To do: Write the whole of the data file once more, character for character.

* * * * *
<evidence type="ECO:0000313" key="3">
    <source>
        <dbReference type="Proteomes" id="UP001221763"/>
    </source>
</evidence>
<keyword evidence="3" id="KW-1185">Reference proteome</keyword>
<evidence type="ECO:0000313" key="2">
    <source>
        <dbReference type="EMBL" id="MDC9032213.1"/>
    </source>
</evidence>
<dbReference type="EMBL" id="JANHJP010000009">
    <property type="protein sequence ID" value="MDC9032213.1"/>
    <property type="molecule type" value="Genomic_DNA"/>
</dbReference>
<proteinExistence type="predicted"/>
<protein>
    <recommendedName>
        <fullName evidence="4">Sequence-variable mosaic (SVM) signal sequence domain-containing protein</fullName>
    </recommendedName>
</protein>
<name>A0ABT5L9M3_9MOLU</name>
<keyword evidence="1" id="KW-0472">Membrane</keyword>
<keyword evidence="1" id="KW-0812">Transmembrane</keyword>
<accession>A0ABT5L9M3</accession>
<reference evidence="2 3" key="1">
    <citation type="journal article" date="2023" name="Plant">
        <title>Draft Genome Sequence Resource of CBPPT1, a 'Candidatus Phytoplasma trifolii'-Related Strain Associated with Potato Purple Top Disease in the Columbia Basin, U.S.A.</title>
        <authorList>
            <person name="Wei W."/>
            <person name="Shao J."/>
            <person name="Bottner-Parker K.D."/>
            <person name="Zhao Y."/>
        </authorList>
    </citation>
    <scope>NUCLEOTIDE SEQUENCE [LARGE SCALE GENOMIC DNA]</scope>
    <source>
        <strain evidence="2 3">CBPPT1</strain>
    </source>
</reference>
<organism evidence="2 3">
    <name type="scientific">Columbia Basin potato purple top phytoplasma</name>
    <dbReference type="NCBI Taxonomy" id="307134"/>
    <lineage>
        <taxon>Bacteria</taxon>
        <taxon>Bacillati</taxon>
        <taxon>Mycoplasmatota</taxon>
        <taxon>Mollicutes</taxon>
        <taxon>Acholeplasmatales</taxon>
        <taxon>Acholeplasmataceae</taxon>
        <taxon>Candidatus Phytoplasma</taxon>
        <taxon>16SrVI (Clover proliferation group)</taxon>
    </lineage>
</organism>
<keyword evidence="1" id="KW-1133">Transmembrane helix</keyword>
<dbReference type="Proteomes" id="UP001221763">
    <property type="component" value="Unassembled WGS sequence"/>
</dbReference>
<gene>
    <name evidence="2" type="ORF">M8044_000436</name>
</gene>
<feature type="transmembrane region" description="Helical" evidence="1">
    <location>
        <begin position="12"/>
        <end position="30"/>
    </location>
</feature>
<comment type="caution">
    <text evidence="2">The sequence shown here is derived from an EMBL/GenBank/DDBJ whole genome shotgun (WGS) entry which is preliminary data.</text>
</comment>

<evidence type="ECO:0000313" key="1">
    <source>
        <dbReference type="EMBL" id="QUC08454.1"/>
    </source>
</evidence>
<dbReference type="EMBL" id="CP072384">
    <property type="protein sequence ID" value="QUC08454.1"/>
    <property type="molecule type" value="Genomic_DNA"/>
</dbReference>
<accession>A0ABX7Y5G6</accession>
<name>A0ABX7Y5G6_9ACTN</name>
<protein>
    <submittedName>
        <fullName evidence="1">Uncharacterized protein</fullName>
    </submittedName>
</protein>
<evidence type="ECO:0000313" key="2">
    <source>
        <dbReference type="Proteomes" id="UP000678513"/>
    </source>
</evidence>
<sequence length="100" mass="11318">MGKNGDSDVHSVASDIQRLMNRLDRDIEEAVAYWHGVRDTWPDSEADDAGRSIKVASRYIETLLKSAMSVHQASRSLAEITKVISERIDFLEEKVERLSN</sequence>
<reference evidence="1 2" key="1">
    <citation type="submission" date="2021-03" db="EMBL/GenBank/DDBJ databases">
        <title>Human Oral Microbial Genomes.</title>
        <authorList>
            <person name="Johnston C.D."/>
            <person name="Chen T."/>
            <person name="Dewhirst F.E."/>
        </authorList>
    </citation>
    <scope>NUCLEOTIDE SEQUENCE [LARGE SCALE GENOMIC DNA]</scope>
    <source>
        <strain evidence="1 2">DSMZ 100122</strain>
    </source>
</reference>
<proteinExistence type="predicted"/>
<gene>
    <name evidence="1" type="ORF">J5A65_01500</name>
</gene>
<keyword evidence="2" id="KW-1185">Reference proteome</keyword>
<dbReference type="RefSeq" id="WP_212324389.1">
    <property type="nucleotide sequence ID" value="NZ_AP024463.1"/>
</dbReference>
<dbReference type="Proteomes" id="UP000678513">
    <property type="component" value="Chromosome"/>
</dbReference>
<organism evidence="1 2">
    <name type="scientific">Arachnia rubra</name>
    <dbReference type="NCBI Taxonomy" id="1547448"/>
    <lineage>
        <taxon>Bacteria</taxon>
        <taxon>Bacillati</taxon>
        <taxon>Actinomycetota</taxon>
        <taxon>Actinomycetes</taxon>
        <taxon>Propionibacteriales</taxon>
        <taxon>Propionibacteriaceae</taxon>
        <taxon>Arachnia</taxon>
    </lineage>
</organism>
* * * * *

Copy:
<evidence type="ECO:0000313" key="3">
    <source>
        <dbReference type="Proteomes" id="UP001221763"/>
    </source>
</evidence>
<keyword evidence="3" id="KW-1185">Reference proteome</keyword>
<evidence type="ECO:0000313" key="2">
    <source>
        <dbReference type="EMBL" id="MDC9032213.1"/>
    </source>
</evidence>
<dbReference type="EMBL" id="JANHJP010000009">
    <property type="protein sequence ID" value="MDC9032213.1"/>
    <property type="molecule type" value="Genomic_DNA"/>
</dbReference>
<proteinExistence type="predicted"/>
<protein>
    <recommendedName>
        <fullName evidence="4">Sequence-variable mosaic (SVM) signal sequence domain-containing protein</fullName>
    </recommendedName>
</protein>
<name>A0ABT5L9M3_9MOLU</name>
<keyword evidence="1" id="KW-0472">Membrane</keyword>
<keyword evidence="1" id="KW-0812">Transmembrane</keyword>
<accession>A0ABT5L9M3</accession>
<reference evidence="2 3" key="1">
    <citation type="journal article" date="2023" name="Plant">
        <title>Draft Genome Sequence Resource of CBPPT1, a 'Candidatus Phytoplasma trifolii'-Related Strain Associated with Potato Purple Top Disease in the Columbia Basin, U.S.A.</title>
        <authorList>
            <person name="Wei W."/>
            <person name="Shao J."/>
            <person name="Bottner-Parker K.D."/>
            <person name="Zhao Y."/>
        </authorList>
    </citation>
    <scope>NUCLEOTIDE SEQUENCE [LARGE SCALE GENOMIC DNA]</scope>
    <source>
        <strain evidence="2 3">CBPPT1</strain>
    </source>
</reference>
<organism evidence="2 3">
    <name type="scientific">Columbia Basin potato purple top phytoplasma</name>
    <dbReference type="NCBI Taxonomy" id="307134"/>
    <lineage>
        <taxon>Bacteria</taxon>
        <taxon>Bacillati</taxon>
        <taxon>Mycoplasmatota</taxon>
        <taxon>Mollicutes</taxon>
        <taxon>Acholeplasmatales</taxon>
        <taxon>Acholeplasmataceae</taxon>
        <taxon>Candidatus Phytoplasma</taxon>
        <taxon>16SrVI (Clover proliferation group)</taxon>
    </lineage>
</organism>
<keyword evidence="1" id="KW-1133">Transmembrane helix</keyword>
<dbReference type="Proteomes" id="UP001221763">
    <property type="component" value="Unassembled WGS sequence"/>
</dbReference>
<gene>
    <name evidence="2" type="ORF">M8044_000436</name>
</gene>
<feature type="transmembrane region" description="Helical" evidence="1">
    <location>
        <begin position="12"/>
        <end position="30"/>
    </location>
</feature>
<comment type="caution">
    <text evidence="2">The sequence shown here is derived from an EMBL/GenBank/DDBJ whole genome shotgun (WGS) entry which is preliminary data.</text>
</comment>

<evidence type="ECO:0000313" key="1">
    <source>
        <dbReference type="EMBL" id="QUC08454.1"/>
    </source>
</evidence>
<dbReference type="EMBL" id="CP072384">
    <property type="protein sequence ID" value="QUC08454.1"/>
    <property type="molecule type" value="Genomic_DNA"/>
</dbReference>
<accession>A0ABX7Y5G6</accession>
<name>A0ABX7Y5G6_9ACTN</name>
<protein>
    <submittedName>
        <fullName evidence="1">Uncharacterized protein</fullName>
    </submittedName>
</protein>
<evidence type="ECO:0000313" key="2">
    <source>
        <dbReference type="Proteomes" id="UP000678513"/>
    </source>
</evidence>
<sequence length="100" mass="11318">MGKNGDSDVHSVASDIQRLMNRLDRDIEEAVAYWHGVRDTWPDSEADDAGRSIKVASRYIETLLKSAMSVHQASRSLAEITKVISERIDFLEEKVERLSN</sequence>
<reference evidence="1 2" key="1">
    <citation type="submission" date="2021-03" db="EMBL/GenBank/DDBJ databases">
        <title>Human Oral Microbial Genomes.</title>
        <authorList>
            <person name="Johnston C.D."/>
            <person name="Chen T."/>
            <person name="Dewhirst F.E."/>
        </authorList>
    </citation>
    <scope>NUCLEOTIDE SEQUENCE [LARGE SCALE GENOMIC DNA]</scope>
    <source>
        <strain evidence="1 2">DSMZ 100122</strain>
    </source>
</reference>
<proteinExistence type="predicted"/>
<gene>
    <name evidence="1" type="ORF">J5A65_01500</name>
</gene>
<keyword evidence="2" id="KW-1185">Reference proteome</keyword>
<dbReference type="RefSeq" id="WP_212324389.1">
    <property type="nucleotide sequence ID" value="NZ_AP024463.1"/>
</dbReference>
<dbReference type="Proteomes" id="UP000678513">
    <property type="component" value="Chromosome"/>
</dbReference>
<organism evidence="1 2">
    <name type="scientific">Arachnia rubra</name>
    <dbReference type="NCBI Taxonomy" id="1547448"/>
    <lineage>
        <taxon>Bacteria</taxon>
        <taxon>Bacillati</taxon>
        <taxon>Actinomycetota</taxon>
        <taxon>Actinomycetes</taxon>
        <taxon>Propionibacteriales</taxon>
        <taxon>Propionibacteriaceae</taxon>
        <taxon>Arachnia</taxon>
    </lineage>
</organism>